Justin: John Cena’s first major challenge of 2007 comes in the form of the undefeated Samoan Bulldozer. Umaga has been pushed strong since his debut and was now set up as a major contender to Cena’s title. Thanks to his strong push, Umaga really felt like a legit contender and a serious threat to the gold. For the first time in a while, the crowd here was mainly pro-Cena and that worked well because you knew he would be on the defensive against Umaga’s maniacal offense. Cena would frustrate Umaga early, but the Samoan got rolling and started smacking and tossing Cena all around the ring. From here, the time tested classic match structure set in and Cena’s tremendous selling meshed so well with Umaga’s unique stiff power assault. Cena kept trying to make a comeback, but Umaga cut him off at each pass, keeping the heat building. Cena finally got enough of an opening and went for the FU, but he couldn’t hold Umaga up and would collapse under the weight. Umaga continued his relentless attack, allowing Cena to have no momentum at all. Cena would eventually get an opening and again went for the FU, but Umaga’s weight was still too much and he couldn’t land it. You could tell Cena was getting desperate as his go-to moves were failing him. The structure and psychology here were just tremendous. Umaga just wouldn’t let up his assault, but Cena, out of ideas, lucks out as he runs Umaga over the top turnbuckle and into the ring post and is able to roll him up for the quick win. The finish was brilliant in my eyes and easily kept Umaga strong for a rematch. Umaga wrestled a flawless match that set him up perfectly to become champion, but Cena got one lucky break and stole the win. It was great storytelling and an excellent match that keeps Umaga’s momentum rolling and the gold firmly around Cena’s waist. Grade: 4
Scott: This was a very entertaining show. The undercard was solid with nothing over-the-top great but nothing really unwatchable. Hardy and Nitro put on a solid enough cage match, we had the nice surprise turmoil tag match and some other undercard fluff. The two main events were very entertaining, but we have a major casualty as Triple H goes on the shelf with torn tendons in his thigh and knee. He didn’t tear his quad completely like he did in 2001, but the torn tendons will put him out for an extended period of time. With two more PPVs before Wrestlemania in the Motor City we’re not sure how this injury affects the product or the build to the biggest show of the year, but it must have caused some changes. More on that as we move along. Big kudos to John Cena for telling a great story in his first real title match where he was facing a true monster heel. While there was nothing overly outstanding on the show, it was a steady, fun stream of in-ring action and entertainment. But the question lingers: What will Triple H’s injury mean for the immediate future? Final Grade: C+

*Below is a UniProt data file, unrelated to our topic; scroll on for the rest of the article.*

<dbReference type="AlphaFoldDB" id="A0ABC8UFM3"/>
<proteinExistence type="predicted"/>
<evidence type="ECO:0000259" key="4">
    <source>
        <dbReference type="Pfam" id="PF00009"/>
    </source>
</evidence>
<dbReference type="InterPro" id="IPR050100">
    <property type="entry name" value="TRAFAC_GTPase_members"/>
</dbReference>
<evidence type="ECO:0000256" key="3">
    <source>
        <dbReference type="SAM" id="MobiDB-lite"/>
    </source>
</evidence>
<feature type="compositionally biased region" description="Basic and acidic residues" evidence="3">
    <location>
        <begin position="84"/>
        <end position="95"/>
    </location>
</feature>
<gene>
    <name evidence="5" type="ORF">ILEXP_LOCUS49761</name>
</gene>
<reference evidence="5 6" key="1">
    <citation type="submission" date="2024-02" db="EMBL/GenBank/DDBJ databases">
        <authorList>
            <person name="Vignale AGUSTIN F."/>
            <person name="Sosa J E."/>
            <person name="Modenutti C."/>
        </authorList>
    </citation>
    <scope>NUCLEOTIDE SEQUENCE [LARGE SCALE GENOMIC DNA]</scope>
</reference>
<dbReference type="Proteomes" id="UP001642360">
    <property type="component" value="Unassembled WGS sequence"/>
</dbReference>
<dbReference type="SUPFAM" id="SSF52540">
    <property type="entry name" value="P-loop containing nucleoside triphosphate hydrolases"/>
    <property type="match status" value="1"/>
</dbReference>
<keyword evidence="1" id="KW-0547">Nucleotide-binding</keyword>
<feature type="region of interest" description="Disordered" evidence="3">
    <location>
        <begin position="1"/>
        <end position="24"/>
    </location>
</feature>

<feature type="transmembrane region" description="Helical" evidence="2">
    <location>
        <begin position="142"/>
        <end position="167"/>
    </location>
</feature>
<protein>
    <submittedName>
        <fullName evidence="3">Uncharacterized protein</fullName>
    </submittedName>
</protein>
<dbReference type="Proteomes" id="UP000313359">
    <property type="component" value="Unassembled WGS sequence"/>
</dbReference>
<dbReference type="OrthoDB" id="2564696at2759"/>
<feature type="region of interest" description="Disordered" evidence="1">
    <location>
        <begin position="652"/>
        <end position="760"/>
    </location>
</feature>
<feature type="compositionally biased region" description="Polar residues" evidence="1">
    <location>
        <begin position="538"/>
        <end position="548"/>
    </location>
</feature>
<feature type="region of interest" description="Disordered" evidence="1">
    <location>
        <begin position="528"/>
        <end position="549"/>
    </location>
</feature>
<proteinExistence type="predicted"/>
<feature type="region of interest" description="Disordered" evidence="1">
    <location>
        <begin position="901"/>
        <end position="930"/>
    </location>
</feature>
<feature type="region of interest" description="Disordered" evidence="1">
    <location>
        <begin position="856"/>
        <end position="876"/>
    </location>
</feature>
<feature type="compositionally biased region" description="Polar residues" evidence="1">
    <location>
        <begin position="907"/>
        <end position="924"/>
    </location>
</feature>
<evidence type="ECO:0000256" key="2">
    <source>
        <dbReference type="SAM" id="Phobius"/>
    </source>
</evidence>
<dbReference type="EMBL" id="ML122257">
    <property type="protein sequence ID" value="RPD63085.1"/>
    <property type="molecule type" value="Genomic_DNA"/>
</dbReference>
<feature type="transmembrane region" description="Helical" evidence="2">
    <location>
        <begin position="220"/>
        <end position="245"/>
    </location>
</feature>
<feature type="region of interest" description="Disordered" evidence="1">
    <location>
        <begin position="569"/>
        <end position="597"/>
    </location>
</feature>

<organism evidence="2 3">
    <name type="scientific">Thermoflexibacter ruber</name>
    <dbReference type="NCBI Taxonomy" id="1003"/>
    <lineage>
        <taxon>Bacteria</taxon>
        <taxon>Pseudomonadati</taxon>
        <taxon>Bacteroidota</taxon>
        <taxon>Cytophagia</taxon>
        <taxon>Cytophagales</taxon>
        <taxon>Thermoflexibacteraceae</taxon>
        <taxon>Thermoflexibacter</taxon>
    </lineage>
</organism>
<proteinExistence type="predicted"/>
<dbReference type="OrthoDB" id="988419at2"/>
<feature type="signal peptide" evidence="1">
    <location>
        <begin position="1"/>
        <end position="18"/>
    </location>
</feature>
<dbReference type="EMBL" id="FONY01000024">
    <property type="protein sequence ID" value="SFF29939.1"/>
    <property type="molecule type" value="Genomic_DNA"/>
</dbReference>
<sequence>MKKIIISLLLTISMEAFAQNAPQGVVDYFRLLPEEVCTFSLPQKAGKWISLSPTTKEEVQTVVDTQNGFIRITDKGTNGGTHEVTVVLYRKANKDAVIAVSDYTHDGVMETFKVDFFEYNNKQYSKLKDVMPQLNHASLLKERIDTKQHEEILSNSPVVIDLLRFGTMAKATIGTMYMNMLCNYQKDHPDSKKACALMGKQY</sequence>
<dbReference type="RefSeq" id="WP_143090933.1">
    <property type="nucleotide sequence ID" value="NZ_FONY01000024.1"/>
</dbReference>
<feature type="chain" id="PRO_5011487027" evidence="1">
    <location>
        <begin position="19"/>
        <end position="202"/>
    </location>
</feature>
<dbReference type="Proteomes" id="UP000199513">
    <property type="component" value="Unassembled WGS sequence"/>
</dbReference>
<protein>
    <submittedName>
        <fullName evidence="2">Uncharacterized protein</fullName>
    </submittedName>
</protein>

Justin: Well, I must say I am pleasantly surprised with this show. I wasn’t expecting much when I fired it up, but it delivered some great in ring matches and good storyline development. The two top matches really brought the goods, and that always helps shows rate highly. The opener was a lot fun as well and in addition, we saw continued pushes for Kenny and Chris Masters in addition to the continued resurgence of the tag division. As much as Triple H’s injury killed the match and opens a hole at the top of the card, in a way it may be a good thing. He can take time away to rehab and freshen up his character and someone new can step up and grab that open spot. Umaga and Cena gave us a great main event and it is clear they are heading towards a rematch. For what many consider to be a filler show, this was pretty damn entertaining to watch. Final Grade: B
MVP: John Cena & Umaga
Runner Up: Rated RKO & DX
Non MVP: Ric Flair
Runner Up: Victoria
31-year old currently living in Syracuse, New York. Longtime fan of the New York Mets, Chicago Bulls and Minnesota Vikings. Avid fan of professional wrestling and write reviews/articles on the product. Usually focusing on the old school wrestling.